When possible, I always to try to take my child to another quiet room so there is no pressure on me or them to have it figured out or “be right” in front of others.

Stay consistent

Stay calm, set your boundaries every time, and reassure them that you love them! There are a lot of emotions in that little body.

Have you been hit by your toddler yet? What challenges have you had so far with your toddler? Leave me a comment below and I’ll respond! Also be sure to pin this to read again later 🙂

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7 thoughts on “How To Stop A Toddler From Hitting In 3 Easy Steps

  1. Hi Liz,

    Thanks for the article it was really insightful! I also am intrigued by the fact one of your children was a late talker. I know this article isn’t about that but was wondering if there is one on it? If not any advice would be really great to hear instead of a doctor’s disapproving comments about my 15 month old not meeting his milestone.

    1. Hey Kelly, I haven’t written another article about my late talker, but both of my boys were actually! My 3rd was my latest talker and was barely saying any words by age 2. Mama, dada, and a few more. But he could hear me just fine, follow directions, sign more please and all done, and his siblings talked for him a lot. We started encouraging him to say things he wanted instead of just pointing. A couple months after he turned 2 he kind of just went from not talking at all to 3-4 word sentences. My pediatrician was quick to suggest speech therapy around 18 months, but I chose to wait and see if he would start talking. He’s 2.5 now and never stops!

    2. Hi there,

      My toddler is 22 months and has been hitting for a while he goes through phases where it’s more and less.
      I have tried calmly telling him not to but usually it’s followed by another hit. When I try and hold him still he flops all around and head buts things when he is frustrated he has also started hitting himself when I tell him he can’t hit me. He has a lot of emotions in his little body. If I’m trying to take him away from something or out of somewhere he doesn’t want to leave sometimes he is swinging at me like crazy. He is such a sweet boy but I am stuck with the hitting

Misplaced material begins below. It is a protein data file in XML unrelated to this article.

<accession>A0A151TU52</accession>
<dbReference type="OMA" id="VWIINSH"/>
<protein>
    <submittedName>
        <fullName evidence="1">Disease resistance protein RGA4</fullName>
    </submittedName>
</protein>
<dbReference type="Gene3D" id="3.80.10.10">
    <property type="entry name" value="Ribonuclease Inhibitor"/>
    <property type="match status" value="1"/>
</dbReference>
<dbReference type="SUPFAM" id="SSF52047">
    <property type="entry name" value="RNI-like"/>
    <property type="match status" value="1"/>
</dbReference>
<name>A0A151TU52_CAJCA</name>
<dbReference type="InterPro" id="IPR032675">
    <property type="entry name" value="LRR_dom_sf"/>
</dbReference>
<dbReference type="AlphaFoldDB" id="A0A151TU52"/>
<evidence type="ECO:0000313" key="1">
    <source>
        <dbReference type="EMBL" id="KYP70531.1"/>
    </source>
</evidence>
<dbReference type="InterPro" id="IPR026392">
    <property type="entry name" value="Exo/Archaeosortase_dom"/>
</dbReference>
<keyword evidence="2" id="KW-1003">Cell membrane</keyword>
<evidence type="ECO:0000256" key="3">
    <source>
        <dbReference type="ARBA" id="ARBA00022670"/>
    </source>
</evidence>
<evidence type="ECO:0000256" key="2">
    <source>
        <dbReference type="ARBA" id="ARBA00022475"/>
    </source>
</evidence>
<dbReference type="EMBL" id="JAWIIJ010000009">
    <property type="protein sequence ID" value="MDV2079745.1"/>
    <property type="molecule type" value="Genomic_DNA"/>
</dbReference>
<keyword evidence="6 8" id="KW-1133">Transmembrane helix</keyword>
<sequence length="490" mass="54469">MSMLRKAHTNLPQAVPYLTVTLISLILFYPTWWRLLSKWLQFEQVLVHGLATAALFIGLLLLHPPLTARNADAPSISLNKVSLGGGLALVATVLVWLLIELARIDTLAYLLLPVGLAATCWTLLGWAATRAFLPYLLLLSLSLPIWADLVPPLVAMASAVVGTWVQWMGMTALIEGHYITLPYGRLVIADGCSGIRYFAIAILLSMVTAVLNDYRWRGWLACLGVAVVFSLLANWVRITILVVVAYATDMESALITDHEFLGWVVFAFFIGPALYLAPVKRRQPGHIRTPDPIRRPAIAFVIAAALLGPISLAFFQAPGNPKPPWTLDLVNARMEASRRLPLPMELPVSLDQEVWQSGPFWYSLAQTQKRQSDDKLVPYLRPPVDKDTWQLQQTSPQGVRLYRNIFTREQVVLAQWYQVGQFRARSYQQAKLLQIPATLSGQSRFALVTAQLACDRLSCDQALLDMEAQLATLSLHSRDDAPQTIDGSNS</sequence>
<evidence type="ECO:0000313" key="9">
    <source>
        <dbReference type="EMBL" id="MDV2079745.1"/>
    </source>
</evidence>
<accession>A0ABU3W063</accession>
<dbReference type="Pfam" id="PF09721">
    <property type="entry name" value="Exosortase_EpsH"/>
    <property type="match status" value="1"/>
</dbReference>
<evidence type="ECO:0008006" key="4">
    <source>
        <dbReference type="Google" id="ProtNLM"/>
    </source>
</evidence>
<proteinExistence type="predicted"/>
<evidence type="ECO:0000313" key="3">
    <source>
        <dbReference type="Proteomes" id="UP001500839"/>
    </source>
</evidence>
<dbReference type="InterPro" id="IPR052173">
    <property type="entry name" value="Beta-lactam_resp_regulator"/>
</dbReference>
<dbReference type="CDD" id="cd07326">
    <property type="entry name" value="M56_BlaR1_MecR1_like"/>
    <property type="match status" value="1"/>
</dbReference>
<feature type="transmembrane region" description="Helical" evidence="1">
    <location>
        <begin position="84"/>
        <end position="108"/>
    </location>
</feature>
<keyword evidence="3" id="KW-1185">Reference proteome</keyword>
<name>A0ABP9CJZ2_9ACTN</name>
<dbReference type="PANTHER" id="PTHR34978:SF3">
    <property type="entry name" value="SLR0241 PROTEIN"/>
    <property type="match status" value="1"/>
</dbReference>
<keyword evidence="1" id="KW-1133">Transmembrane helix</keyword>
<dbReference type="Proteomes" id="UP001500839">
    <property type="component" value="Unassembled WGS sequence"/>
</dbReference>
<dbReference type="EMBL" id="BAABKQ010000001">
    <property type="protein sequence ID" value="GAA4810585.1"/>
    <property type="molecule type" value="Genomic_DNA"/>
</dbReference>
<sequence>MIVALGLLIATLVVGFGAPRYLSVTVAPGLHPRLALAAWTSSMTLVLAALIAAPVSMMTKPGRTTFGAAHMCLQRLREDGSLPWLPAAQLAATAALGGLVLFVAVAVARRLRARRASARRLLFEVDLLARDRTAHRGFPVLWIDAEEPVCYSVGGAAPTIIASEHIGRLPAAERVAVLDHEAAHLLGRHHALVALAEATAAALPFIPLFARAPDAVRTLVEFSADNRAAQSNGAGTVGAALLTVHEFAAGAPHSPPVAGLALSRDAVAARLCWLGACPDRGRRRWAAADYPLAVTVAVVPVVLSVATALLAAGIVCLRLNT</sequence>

2. Hi,
    I currently babysit my 27 month old grandson daily and found your article helpful, he tends to hit when he wants something and is mad, I do the “gentle” gesture with him. but doesn’t always work. he just hits again. It’s a little hard for me to be tough with him sometimes because I am his nana. I think the biggest problem I also am having is I cannot get him to nap. Any ideas? He is to big for the pack and play (he just climbs out if it) and am trying to get him off the bottle also. His parents work at 5:00 am so when he comes we lay down for a couple more hours and then we are off! I know he understands everything I am saying and try to keep him busy during the day but I feel he still should nap. he is a very smart little boy. Any ideas?

    1. Hi Pam,
      Sounds like you are doing the right thing, just keep being consistent. At his age, you’re right in thinking he needs his nap,even if it’s short. I’m wondering if that may be part of him hitting some. I know my 2 year old has almost no self control by 3 pm if he doesn’t nap. A few things you could try for naps: Give him several heads up about when it’s coming, like “We’re going to have lunch, read a story, and then take our naps”. And again after lunch, “It’s almost nap time”. When my little started crawling out of the pack n play we put a crib mattress on the floor. I often had to take him back to it at first but he learned he had to stay on it for naps. Try laying next to him for a bit while you sing and rub his back or tummy. We do this every nap time and I think it helps him to settle on his pillow and start to feel tired. A fan for some white noise helps too. Around that age 2.5 we also use a dog clock (you can find mine here under “kids”: https://www.amazon.com/shop/influencer-ef46c3d6) and we set it for 1-2 hours at nap time. It starts red, and they know they can come out when it turns green after they wake up. It really helps! How lucky he is to have you 🙂

  3. Overall this was great advice! especially the part about telling children what they can do not always what they can’t do. Developmentally one of the reasons toddlers hit is because they don’t have all their language skills yet and they are communicating that way. So it is a good idea to work on talking, reading and communicating with words as they transition to the next stage from infant to toddler. Reading books and identifying pictures with words helps language. Also as far as holding the child- that does work for some children- but know your child. My youngest granddaughter needed to be left alone when she was having a meltdown… and adults could hurt a child they are trying to “restrain” In the wrong way. Liked the positive discipline.